• Link love (the contemplative edition)

    NZMuse - Link love roundup with awesome reads from the week

    One of our Class of 09 journalism grads went straight into a combo PR/marketing/admin role at $60k a year. I remember her telling us that, and I’m pretty sure my jaw literally dropped when she named the figure.

    $60k is, and has always been, an interesting number to me. I feel like it’s quite a polarising one.

    To a huge section of the population, it’s a number they’ll never hit. To others, it’s an entry-level income.

    A colleague recently asked for my thoughts on a piece of work that he was involved in. It will reach thousands and thousands of people – from all industries, regions, life stages, etc – and it had to reference a certain number as an example. Specifically, it had to be an example of an average salary over a lifetime.

    Was $60k too high to cite as an average salary over a career, he wondered?

    Old me would have said yes. New me, no.

    But I’m not sure if I’m in the majority on that – I suspect possibly not, given that NZ is such a low wage economy.

    I used to think $60k was so much money. But realistically, in Auckland, it is not. It’s possible to survive on a $40k journalism income, but if you aspire to more than just survival…

    I wanted to hit $60k when I left journalism, but it felt like so much to ask for. I could not imagine my work being worth $60k. They offered me a salary even higher than that, and at that point my jaw literally dropped, once more.

    Failing to value yourself is a key trait of underearning – a concept I’ve really only stumbled across in the past year or so. And that, my friends, is the topic of my very next post. Stay tuned.

    This week’s links

    How much do flight attendants really make? 

    How to buy a house in your 20s 

    Don’t let your debt depress you

    Yes please. Stop telling your friends to become an entrepreneur

    How to spend money on yourself and your own happiness!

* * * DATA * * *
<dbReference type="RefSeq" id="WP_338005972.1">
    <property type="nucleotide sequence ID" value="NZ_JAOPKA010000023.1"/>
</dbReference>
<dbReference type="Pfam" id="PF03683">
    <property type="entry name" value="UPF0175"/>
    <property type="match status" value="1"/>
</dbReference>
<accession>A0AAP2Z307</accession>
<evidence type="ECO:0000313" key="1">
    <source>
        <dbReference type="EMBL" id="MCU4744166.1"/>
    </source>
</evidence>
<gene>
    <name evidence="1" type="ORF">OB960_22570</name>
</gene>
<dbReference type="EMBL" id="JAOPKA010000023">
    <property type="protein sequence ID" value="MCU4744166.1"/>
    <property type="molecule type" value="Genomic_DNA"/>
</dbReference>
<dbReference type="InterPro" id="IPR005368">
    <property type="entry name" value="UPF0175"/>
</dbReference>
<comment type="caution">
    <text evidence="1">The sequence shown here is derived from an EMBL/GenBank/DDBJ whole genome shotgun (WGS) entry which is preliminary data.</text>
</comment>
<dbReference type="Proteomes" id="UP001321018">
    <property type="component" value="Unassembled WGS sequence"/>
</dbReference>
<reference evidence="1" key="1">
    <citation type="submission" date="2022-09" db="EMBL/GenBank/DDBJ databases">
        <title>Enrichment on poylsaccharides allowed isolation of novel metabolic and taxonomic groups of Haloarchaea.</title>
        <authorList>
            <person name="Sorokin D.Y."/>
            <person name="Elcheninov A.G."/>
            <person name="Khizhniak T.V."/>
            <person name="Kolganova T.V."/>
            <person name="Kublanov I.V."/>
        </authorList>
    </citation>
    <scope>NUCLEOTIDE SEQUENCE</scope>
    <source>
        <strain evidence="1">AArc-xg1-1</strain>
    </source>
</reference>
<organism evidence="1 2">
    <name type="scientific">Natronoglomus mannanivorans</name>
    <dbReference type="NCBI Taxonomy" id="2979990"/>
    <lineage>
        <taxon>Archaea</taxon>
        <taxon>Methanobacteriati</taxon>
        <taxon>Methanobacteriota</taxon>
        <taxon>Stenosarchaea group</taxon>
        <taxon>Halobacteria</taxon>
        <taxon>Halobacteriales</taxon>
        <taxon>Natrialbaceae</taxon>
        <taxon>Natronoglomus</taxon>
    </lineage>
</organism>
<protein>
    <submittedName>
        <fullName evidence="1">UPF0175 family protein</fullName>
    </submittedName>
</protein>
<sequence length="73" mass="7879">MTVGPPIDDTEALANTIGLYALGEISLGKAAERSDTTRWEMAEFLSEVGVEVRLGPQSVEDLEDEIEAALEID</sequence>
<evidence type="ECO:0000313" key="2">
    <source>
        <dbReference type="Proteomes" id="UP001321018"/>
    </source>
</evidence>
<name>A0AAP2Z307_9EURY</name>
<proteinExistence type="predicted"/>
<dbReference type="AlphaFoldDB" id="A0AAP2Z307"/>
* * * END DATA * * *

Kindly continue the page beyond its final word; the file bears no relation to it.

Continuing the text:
• Link love (the ranty edition)

    NZMuse - Link love roundup with awesome reads from the week

    Indulge me, if you will, in getting a few things off my chest:

    WTF: Steamrolling your fiancee into changing her name (if you care that much, you better damn well be just as open to changing your own surname).

    WTF: Caring more about whether a baby is born, than the quality of life it is going to have as a human for all the years beyond that

    WTF: Believing that you, as a non-indigenous person, have more claim to the country that you live in than any other immigrant

    I think that helped.

    Need to let off some steam? Blow all your steam off in the comments. Go for it.

    This week’s links (the first link love of 2017, if you can believe it!)

    For 90% of us, LESS money is NOT the solution (Couldn’t agree more! People who espouse this sound so hilariously oblivious to me, and I wrote about this exact topic late last year)

    How to stop expecting certain things of people

    Bullshit reasons not to buy a house, refuted

    How to let go of financial regrets

    10 daily money affirmations 

    8 money moments for your bucket list

    The underlying privilege in minimalism

    How to deal with food boredom

    5 ways to spend on your marriage

  • Link love (the year-end edition)

    NZMuse - Link love roundup with awesome reads from the week

    I’m SO excited to be spending my first Christmas / summer in my own house. It’s the best feeling!

    I got a bit excited about Special Housing Areas back when they were introduced – parcels of land where development was intended to be fast tracked. Of course, I didn’t wind up buying in one – between location, affordability, and properties actually getting built (or not) things did not align.

    To be honest, it feels like SHAs, and new construction in general have been a bit underwhelming to date. A bunch of SHAs recently got cancelled (probably just land banking for the gains), it’s damn near impossible to actually find information on those that are proceeding or to figure out how to try to buy one, and meanwhile a number of new apartment projects have fallen through of late.

    Interestingly, a couple of large scale housing projects driven by Chinese developers have been announced in the last few weeks. Hope they’ll do it right. Unfortunately, I think it’s fair to say most Auckland apartment/townhouse complexes of a certain era are pretty shoddy (and I’ve lived in 3 of those myself). They tend to leak and require recladding, if they haven’t already been reclad by now that is.

    Those complexes I lived in? They haven’t really appreciated in value over the years, plus owners have had to fork out who knows how much to repair them. Overseas, newer developments might be sought after for their amenities, but here they often spell trouble – an acquaintance who recently returned to NZ with his British partner fell victim to this, and are now in their second leaky townhouse in a row (I thought they might have learned from the first… but ah well).